During menstruation, the body secretes the uterine lining previously built up in preparation for a possible pregnancy. If fertilisation does not occur, the period starts and there is more or less heavy menstrual bleeding.
The contraceptive pill interferes with the hormone balance and thus prevents the normal menstrual cycle. Nevertheless, bleeding does occur during the pill break. We will explain why this is so and how you can avoid bleeding despite taking the pill.
The most important facts about periods despite taking the pill at a glance
- Women who take the pill do not have a real period, but what is known as withdrawal bleeding.
- Bleeding during the pill break is caused by the hormone levels dropping.
- By not taking the pill break, bleeding can be prevented if necessary.
- In the first weeks and months of taking the pill, spotting may occur.
- If bleeding continues, it may be necessary to switch to another pill.
- Although their cause is usually harmless, a gynaecological examination is usually advisable in the case of intermittent bleeding despite taking the pill.
Can I get my period despite taking the pill?
If you take the pill, you will not get your period. The bleeding that occurs during the pill break may give you a different impression. In fact, they are not real menstrual bleeding.
When you stop taking the pill, your hormone levels drop. This is your body's signal to reject the lining of the womb. Bleeding occurs. Bleeding during the pill break is also called withdrawal bleeding or cessation bleeding.
How does bleeding differ from normal menstrual bleeding?
Normally, during each menstrual cycle, the body builds up the lining of the uterus in preparation for the fertilised egg to implant.
If fertilisation does not occur, there is no pregnancy. The period begins. The body begins to shed the previously built-up mucous membrane and excretes it with the menstrual blood.
If you take the pill, this prevents the build-up of the uterine lining, among other things. The bleeding during the pill break is therefore usually shorter and weaker than the normal period.
Just as some women have a heavy menstrual bleed while others have a light period, individual differences are possible. How heavy your withdrawal bleeding is during the pill break therefore ultimately depends on your body.
Bleeding in spite of taking the pill
If you have just started taking the pill, spotting is not uncommon. This is called breakthrough bleeding.
They are quite annoying. However, they are not a reason to worry or an indication that the pill is not working. In most cases, the bleeding disappears by itself after a few months at the latest.
If they do not, you may have to change to a pill with a different hormone content. In this case, it is best to talk to your gynaecologist and ask her what she recommends with regard to your pill in order to counteract the annoying bleeding.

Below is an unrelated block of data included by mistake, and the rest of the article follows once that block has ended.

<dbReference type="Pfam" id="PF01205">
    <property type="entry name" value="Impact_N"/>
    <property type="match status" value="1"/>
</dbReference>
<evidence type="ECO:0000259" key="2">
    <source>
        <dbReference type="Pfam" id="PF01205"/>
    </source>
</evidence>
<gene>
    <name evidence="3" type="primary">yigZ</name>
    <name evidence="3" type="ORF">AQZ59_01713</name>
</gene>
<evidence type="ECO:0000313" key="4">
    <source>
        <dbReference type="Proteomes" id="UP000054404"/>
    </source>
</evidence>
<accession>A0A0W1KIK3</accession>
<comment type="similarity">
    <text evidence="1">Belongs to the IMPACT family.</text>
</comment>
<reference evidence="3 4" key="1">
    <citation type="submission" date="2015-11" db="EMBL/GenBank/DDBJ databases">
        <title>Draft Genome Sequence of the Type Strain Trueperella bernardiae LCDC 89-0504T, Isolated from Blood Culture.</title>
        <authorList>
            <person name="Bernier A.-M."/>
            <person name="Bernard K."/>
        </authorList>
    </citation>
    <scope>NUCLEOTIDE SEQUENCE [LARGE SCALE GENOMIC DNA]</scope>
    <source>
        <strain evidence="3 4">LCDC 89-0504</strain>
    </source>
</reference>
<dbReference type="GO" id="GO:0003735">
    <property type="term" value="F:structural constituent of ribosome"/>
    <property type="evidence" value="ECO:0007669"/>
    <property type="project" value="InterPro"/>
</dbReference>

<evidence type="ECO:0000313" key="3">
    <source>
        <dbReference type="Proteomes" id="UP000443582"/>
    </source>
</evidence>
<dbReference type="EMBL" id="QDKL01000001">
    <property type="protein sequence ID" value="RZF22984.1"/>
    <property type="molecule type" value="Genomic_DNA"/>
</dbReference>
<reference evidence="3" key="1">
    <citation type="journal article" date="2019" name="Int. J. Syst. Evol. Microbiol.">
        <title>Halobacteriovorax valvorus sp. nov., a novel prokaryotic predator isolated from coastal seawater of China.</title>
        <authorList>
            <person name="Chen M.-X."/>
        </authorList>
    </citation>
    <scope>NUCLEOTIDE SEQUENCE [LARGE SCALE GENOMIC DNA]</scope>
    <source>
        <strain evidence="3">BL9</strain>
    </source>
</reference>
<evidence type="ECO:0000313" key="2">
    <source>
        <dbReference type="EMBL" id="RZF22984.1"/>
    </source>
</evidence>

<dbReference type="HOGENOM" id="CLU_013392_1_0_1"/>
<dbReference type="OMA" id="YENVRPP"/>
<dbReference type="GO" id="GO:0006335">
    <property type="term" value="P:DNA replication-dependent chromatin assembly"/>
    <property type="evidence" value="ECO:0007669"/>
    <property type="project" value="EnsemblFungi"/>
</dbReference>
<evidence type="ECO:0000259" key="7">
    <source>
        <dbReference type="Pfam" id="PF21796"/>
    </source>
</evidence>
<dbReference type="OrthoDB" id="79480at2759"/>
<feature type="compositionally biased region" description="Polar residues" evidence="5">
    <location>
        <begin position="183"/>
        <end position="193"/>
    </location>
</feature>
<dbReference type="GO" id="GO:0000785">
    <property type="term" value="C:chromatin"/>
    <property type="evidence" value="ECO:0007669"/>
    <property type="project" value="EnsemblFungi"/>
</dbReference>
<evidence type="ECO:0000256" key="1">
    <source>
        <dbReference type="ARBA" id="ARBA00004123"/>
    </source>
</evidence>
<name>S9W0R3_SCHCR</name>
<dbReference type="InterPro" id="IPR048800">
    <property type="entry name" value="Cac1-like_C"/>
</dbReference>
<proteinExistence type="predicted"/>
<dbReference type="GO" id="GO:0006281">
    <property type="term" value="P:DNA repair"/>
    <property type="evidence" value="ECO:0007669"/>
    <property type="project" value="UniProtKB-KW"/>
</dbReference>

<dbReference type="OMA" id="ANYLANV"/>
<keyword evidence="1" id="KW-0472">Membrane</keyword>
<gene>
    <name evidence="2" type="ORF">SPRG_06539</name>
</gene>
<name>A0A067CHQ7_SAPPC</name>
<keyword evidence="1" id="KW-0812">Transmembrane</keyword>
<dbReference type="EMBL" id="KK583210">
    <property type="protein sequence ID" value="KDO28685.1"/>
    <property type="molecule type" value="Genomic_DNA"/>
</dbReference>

Other reasons for bleeding despite the pill
Unexpected bleeding despite taking the pill is not always due to the body having to adjust to hormonal contraception or to switching to a different contraceptive pill.
If you forget to take the pill, this leads to a drop in hormone levels. This can lead to intermittent bleeding outside the normal rhythm.
This is also true if you take certain medicines that interfere with the pill and can also cause bleeding. Remember that in both cases, the pill may not protect you and pregnancy is possible.
Other possible triggers for bleeding despite taking the pill are, for example:
- Benign growths such as polyps or fibroids
- Inflammation of the ovaries or uterus
- Cancer such as cervical cancer
- Small injuries, such as those that occur during sex
- An ectopic pregnancy
- Implantation bleeding, when a fertilised egg implants in the uterus
- Metabolic disorders like diabetes
- Kidney and liver disease
Bleeding in spite of the pill: When to see a doctor?
In most cases, intermittent bleeding despite taking the pill can be attributed to a harmless cause. Nevertheless, a visit to the gynaecologist is usually advisable to clarify the cause and have it treated if necessary.
Will I ovulate despite taking the pill?
The hormones in the pill prevent the eggs from maturing in the ovaries. If you take the pill regularly, you will not normally ovulate.
How can bleeding be prevented despite taking the pill?
If you want to take the pill and stop bleeding at the same time, it is possible. There are now birth control pills that do not have a seven-day break once a month.
Instead, you can take the pill for three months and not have any abortion bleeding during that time. It is usually enough for the female body to shed the lining of the uterus once or twice a year.
Do you find the bleeding that you have been getting every month despite taking the pill annoying and would like to avoid it? Then switching to a pill like this is definitely an alternative that you should discuss with your gynaecologist.
When can I get pregnant after stopping the pill?
If you stop taking the pill, your cycle and ovulation will return to normal. In theory, you can get pregnant again quite quickly after you stop taking the pill.
But if it takes a while for you and your partner to fulfil your desire to have a child, that's not unusual.
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